Attacked by the plastic telephone cable, the Doctor makes the now obligatory face.

Attacked by the plastic telephone cable, the Doctor makes the now obligatory face.

Doctor Who continues to have big ideas – alien invasion, deadly plastic sculptures, armed forces having shootouts and saving the country from a genocidal Time Lord – but budget cuts are becoming more apparent. We still don’t see inside the Doctor’s Tardis, and the Master’s Tardis only ever appears as a caravan! UNIT seems to ditch the jeeps for this story, and instead the Brigadier and his troops drive around in a little car. It’s quite amusing, actually. Elsewhere, bluegreen backdrops are used extensively, sometimes in place of actual sets. It’s fine, it’s just noticeably more dated than something like Spearhead from Space, which should always look good due to how it was shot.

To alert him of the Master's arrival, an inexplicably tiny Time Lord materialises in front of the Doctor. With a bowler hat. What?!

To alert him of the Master’s arrival, an inexplicably tiny Time Lord materialises in front of the Doctor. With a bowler hat. What?!

So, apparently, Liz Shaw left. I didn’t realise she wasn’t returning. I don’t have much to say about her as she wasn’t in it for long, but I liked that she was clever enough to keep up with the Doctor and take initiative herself. By contrast, the Doctor’s new assistant, Jo, is just there to look pretty and get kidnapped. An unfortunate downgrade, but I will give her a chance.

The Master poses as a businessman, using the highly inconspicuous alias, Colonel Masters.

The Master poses as a businessman, using the highly inconspicuous alias, Colonel Masters.

I like The Master. He’s the villain the show needs, and he’s a pleasure to watch. Granted, he does look like magician crossed with General Zod, but given he has the power of hypnosis, this seems entirely appropriate. I’ll be interested to see what his inclusion brings to the show going forward.

Inferno

At first, this one seems to be falling into the same tired pattern of seven-part stories. UNIT sets up at some new science/power facility, something goes wrong, some creatures appear, the people in charge act foolishly. I can understand why the Doctor is such a grumpy man in this incarnation if this is the sort of thing he has to put up with all the time.

This Doc is a lot more physical than previous ones. Martial Arts Paralysis Poke!

This Doc is a lot more physical than previous ones. Martial Arts Paralysis Poke!

But then the story takes a turn for the interesting. Having removed the console from the Tardis for testing, a surge of power sends it and the Doctor to a parallel dimension, a mirror universe where Britain is a militaristic republic and the power station workers are slave labourers. This immediately reminded me of the episode ‘Mirror, Mirror’ from the original Star Trek series. Although I’m sure it wasn’t the first to pose such a concept, I do wonder if the Doctor Who writers took inspiration from it specifically. I was amused to see Lethbridge-Stewart’s ‘evil’ double sporting an eyepatch and a scar.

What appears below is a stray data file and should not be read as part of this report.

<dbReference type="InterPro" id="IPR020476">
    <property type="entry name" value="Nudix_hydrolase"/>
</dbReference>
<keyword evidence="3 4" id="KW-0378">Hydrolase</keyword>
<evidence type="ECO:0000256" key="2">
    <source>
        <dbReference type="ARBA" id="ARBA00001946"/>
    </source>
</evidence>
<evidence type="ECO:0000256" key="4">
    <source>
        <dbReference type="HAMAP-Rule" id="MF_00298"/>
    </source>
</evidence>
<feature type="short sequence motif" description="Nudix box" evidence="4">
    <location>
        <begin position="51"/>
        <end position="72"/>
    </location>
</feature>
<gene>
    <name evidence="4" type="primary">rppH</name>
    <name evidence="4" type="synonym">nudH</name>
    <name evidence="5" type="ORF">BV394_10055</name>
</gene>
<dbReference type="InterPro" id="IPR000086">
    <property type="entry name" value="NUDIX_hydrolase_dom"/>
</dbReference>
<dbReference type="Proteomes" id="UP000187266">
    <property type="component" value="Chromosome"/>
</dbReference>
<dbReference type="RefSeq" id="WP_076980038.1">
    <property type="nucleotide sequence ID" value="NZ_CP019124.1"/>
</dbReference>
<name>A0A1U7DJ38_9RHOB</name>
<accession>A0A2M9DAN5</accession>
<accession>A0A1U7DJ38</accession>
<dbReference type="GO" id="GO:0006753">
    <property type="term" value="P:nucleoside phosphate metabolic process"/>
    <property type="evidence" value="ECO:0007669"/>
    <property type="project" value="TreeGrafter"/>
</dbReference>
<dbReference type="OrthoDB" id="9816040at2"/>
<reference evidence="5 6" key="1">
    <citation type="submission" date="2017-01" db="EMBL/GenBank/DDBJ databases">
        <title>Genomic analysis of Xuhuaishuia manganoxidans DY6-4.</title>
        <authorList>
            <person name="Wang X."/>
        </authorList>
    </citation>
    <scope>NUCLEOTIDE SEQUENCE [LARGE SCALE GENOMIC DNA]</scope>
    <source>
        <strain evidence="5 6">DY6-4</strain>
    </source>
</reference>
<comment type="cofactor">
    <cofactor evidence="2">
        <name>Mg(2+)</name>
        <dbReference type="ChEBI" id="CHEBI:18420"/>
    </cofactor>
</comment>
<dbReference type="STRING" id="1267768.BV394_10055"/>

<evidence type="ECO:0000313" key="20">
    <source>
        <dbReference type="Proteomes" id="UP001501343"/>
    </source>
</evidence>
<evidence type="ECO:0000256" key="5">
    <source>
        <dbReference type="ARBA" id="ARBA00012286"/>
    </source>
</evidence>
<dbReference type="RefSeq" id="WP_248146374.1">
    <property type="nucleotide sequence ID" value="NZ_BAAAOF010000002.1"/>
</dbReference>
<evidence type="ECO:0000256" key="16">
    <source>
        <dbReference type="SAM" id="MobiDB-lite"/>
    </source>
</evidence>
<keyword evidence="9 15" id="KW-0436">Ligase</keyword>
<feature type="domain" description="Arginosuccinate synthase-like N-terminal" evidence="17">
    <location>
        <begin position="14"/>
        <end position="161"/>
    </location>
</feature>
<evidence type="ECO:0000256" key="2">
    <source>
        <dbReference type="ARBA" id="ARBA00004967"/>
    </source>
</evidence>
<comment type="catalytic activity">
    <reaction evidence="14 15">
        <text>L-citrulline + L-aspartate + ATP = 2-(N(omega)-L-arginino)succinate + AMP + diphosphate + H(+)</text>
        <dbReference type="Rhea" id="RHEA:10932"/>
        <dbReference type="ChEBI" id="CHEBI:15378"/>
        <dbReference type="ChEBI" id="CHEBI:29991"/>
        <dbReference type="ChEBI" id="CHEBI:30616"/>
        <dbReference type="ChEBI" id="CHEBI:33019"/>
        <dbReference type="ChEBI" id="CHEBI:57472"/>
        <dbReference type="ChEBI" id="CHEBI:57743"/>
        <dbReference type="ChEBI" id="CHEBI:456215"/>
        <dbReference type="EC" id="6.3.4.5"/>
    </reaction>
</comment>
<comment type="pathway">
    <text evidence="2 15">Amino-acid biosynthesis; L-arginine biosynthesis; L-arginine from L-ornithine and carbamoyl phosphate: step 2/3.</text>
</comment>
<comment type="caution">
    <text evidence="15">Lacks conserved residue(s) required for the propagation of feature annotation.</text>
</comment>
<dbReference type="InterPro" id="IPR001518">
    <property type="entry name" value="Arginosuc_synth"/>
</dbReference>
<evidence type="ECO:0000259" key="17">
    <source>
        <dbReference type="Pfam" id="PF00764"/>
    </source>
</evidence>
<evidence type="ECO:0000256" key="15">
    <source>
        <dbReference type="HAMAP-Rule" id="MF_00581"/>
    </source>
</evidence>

Brigade Leader Lethbridge Stewart. Eyepatches are the new goatees.

Brigade Leader Lethbridge Stewart. Eyepatches are the new goatees.

Being set in a parallel universe gives the story the freedom to do a genuine disaster without having to worry about the repercussions. In this reality, the drilling facility has achieved faster results, and manages to breach the crust of the planet. Instead of unleashing all new energy sources, it instead unleashes the wrath of the planet, which spews its molten middle everywhere. Inexplicably, green goo from beneath the Earth also turns people into stony-faced hairy zombie cavemen. Yep, I’ve no idea why, but they’re scary-looking things. One criticism, though: the Doctor seems aware of what’s about to happen just before the crust is breached… and yet he’s pretty silent on the issue until then and seems to not care what they’re up to at all.

The hairy inferno zombies attack!

The hairy inferno zombies attack!

As the planet literally falls apart around him, the Doctor manages to enlist help and transport his Tardis console back to the correct universe, where he is able to convince them to stop and shut the project down. The company director is such an irritating character, in both universes; I just wanted someone to punch him. Instead, he gradually succumbs to the zombie infection and is incapacitated.

Stuck in the time warp, the Doctor does that face. Again!

Stuck in the time warp, the Doctor does that face. Again!